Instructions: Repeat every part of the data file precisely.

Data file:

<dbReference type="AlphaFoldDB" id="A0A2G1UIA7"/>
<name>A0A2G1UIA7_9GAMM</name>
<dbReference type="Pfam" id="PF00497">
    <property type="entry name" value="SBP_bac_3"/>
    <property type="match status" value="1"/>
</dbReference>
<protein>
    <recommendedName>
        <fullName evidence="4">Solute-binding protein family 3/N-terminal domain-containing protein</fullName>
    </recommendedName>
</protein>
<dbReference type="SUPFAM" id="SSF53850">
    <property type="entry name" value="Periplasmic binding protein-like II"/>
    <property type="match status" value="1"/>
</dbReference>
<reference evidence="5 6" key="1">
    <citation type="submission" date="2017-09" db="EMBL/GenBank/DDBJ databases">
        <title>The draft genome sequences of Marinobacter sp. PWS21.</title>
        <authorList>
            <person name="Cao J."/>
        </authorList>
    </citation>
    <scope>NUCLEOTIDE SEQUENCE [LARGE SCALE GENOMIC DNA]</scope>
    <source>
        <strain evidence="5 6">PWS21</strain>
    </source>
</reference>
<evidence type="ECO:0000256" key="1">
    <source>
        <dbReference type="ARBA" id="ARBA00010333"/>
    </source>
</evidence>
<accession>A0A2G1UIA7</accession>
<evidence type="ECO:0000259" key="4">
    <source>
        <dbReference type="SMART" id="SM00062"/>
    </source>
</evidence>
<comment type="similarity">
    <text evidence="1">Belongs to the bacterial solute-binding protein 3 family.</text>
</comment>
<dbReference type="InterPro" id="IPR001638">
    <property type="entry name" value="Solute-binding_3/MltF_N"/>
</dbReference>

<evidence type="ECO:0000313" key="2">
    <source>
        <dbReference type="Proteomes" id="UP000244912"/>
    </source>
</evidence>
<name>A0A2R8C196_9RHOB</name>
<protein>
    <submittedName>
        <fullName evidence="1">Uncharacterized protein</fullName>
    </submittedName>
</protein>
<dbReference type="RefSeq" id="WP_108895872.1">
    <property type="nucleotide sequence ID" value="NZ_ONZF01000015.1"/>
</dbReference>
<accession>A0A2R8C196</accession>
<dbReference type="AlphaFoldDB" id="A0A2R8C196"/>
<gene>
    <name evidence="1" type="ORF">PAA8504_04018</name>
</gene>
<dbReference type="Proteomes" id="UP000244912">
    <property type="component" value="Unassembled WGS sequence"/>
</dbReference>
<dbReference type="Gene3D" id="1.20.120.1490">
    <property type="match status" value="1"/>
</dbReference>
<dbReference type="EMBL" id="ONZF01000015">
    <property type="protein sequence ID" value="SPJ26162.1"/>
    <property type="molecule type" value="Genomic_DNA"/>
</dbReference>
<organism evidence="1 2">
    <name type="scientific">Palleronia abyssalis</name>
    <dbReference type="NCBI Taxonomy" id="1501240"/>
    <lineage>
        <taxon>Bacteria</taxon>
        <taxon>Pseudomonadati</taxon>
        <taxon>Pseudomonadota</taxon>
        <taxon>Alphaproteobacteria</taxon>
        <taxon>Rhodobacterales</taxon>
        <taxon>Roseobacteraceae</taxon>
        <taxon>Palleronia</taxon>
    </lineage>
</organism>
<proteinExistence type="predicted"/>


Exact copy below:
<dbReference type="AlphaFoldDB" id="A0A2G1UIA7"/>
<name>A0A2G1UIA7_9GAMM</name>
<dbReference type="Pfam" id="PF00497">
    <property type="entry name" value="SBP_bac_3"/>
    <property type="match status" value="1"/>
</dbReference>
<protein>
    <recommendedName>
        <fullName evidence="4">Solute-binding protein family 3/N-terminal domain-containing protein</fullName>
    </recommendedName>
</protein>
<dbReference type="SUPFAM" id="SSF53850">
    <property type="entry name" value="Periplasmic binding protein-like II"/>
    <property type="match status" value="1"/>
</dbReference>
<reference evidence="5 6" key="1">
    <citation type="submission" date="2017-09" db="EMBL/GenBank/DDBJ databases">
        <title>The draft genome sequences of Marinobacter sp. PWS21.</title>
        <authorList>
            <person name="Cao J."/>
        </authorList>
    </citation>
    <scope>NUCLEOTIDE SEQUENCE [LARGE SCALE GENOMIC DNA]</scope>
    <source>
        <strain evidence="5 6">PWS21</strain>
    </source>
</reference>
<evidence type="ECO:0000256" key="1">
    <source>
        <dbReference type="ARBA" id="ARBA00010333"/>
    </source>
</evidence>
<accession>A0A2G1UIA7</accession>
<evidence type="ECO:0000259" key="4">
    <source>
        <dbReference type="SMART" id="SM00062"/>
    </source>
</evidence>
<comment type="similarity">
    <text evidence="1">Belongs to the bacterial solute-binding protein 3 family.</text>
</comment>
<dbReference type="InterPro" id="IPR001638">
    <property type="entry name" value="Solute-binding_3/MltF_N"/>
</dbReference>

<evidence type="ECO:0000313" key="2">
    <source>
        <dbReference type="Proteomes" id="UP000244912"/>
    </source>
</evidence>
<name>A0A2R8C196_9RHOB</name>
<protein>
    <submittedName>
        <fullName evidence="1">Uncharacterized protein</fullName>
    </submittedName>
</protein>
<dbReference type="RefSeq" id="WP_108895872.1">
    <property type="nucleotide sequence ID" value="NZ_ONZF01000015.1"/>
</dbReference>
<accession>A0A2R8C196</accession>
<dbReference type="AlphaFoldDB" id="A0A2R8C196"/>
<gene>
    <name evidence="1" type="ORF">PAA8504_04018</name>
</gene>
<dbReference type="Proteomes" id="UP000244912">
    <property type="component" value="Unassembled WGS sequence"/>
</dbReference>
<dbReference type="Gene3D" id="1.20.120.1490">
    <property type="match status" value="1"/>
</dbReference>
<dbReference type="EMBL" id="ONZF01000015">
    <property type="protein sequence ID" value="SPJ26162.1"/>
    <property type="molecule type" value="Genomic_DNA"/>
</dbReference>
<organism evidence="1 2">
    <name type="scientific">Palleronia abyssalis</name>
    <dbReference type="NCBI Taxonomy" id="1501240"/>
    <lineage>
        <taxon>Bacteria</taxon>
        <taxon>Pseudomonadati</taxon>
        <taxon>Pseudomonadota</taxon>
        <taxon>Alphaproteobacteria</taxon>
        <taxon>Rhodobacterales</taxon>
        <taxon>Roseobacteraceae</taxon>
        <taxon>Palleronia</taxon>
    </lineage>
</organism>
<proteinExistence type="predicted"/>